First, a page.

You can help Bioroot Energy begin to fix fossil energy. Or you can recycle cardboard and plastic and kid yourself that it makes any difference in the big picture. Or do nothing and hand over a lifetime of misery to your children.
The evidence is overwhelming. And still some will argue about climate change. Man made or natural cycling of the environment? Who cares, the climate is changing and mankind’s use of fossil energy is at least partly responsible for driving this feedback loop.
Dr. James Hansen heads the NASA Goddard Institute for Space Studies in New York City, a part of the Goddard Space Flight Center in Greenbelt, Maryland. He has held this position since 1981. He is also an adjunct professor in the Department of Earth and Environmental Sciences at Columbia University.
GE gets it. The climate change argument is over. The atmosphere is heating up, the oceans are rising, habitat is disappearing, and pollution from fossil energy combustion emissions is running rampant. Regardless of the reasons, do you really want to deny any of this is happening on your watch, dear reader of the moment? Go right ahead, but don’t say you haven’t been warned. Listen to GE, they have no particular political agenda here other than good science and a fair and balanced dialog around the burning issue of our time.
“General Electric has brushed aside the doubts leading Republican presidential contenders have raised about climate science.The US industrial and financial conglomerate said it had long seen climate change as a valid concern after an internal evaluation of the scientific case in 2005.
We found enough data there to have a company like GE respond and we have responded,” said Mark Vachon, head of the “ecomagination” sustainable business initiative GE launched in that year. He said revenues generated by operations in his portfolio now totalled $100bn and were growing at more than twice the rate of those in the rest of the company.”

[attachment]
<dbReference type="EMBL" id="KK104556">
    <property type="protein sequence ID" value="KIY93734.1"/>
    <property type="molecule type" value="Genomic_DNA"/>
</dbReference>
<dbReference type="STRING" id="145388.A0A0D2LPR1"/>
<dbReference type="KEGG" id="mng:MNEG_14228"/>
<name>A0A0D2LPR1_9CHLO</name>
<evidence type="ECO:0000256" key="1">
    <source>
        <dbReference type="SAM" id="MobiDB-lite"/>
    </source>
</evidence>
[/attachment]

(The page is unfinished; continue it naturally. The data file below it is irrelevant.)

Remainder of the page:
Every activist engaged in combating human-caused climate change or specific elements of the current energy economy knows that the work is primarily oppositional. It could hardly be otherwise; for citizens who care about ecological integrity, a sustainable economy, and the health of nature and people, there is plenty to oppose—biomass logging [for generating electricity] in Massachusetts, mountaintop-removal coal mining in West Virginia, natural gas drilling in Wyoming, poorly sited solar developments in California, river-killing dams in Chile and Brazil, and new nuclear and coal plants around the globe.
These and many other fights against destructive energy projects are crucial, but they can be draining and tend to focus the conversation in negative terms. Sometimes it’s useful to reframe the discourse about ecological limits and economic restructuring in positive terms, that is, about what we’re for.
Here’s a kind and thoughtful man who’s been around the block and learned more than most from the journey. Dick White is a resident of Hamilton, Montana, and a fellow charter member of the Bitterroot Toastmasters Club, to which I belong.
Last Wednesday, I gave a speech to fellow club members titled “Occupy Energy,” which made the case for community involvement and support for developing our clean fuel project in western Montana. Toward the end of the speech in the call to action, I asked people to visit our donation site www.tenmillionpeople.com and drop a dollar or two in the project bucket as a donation to help the project move forward.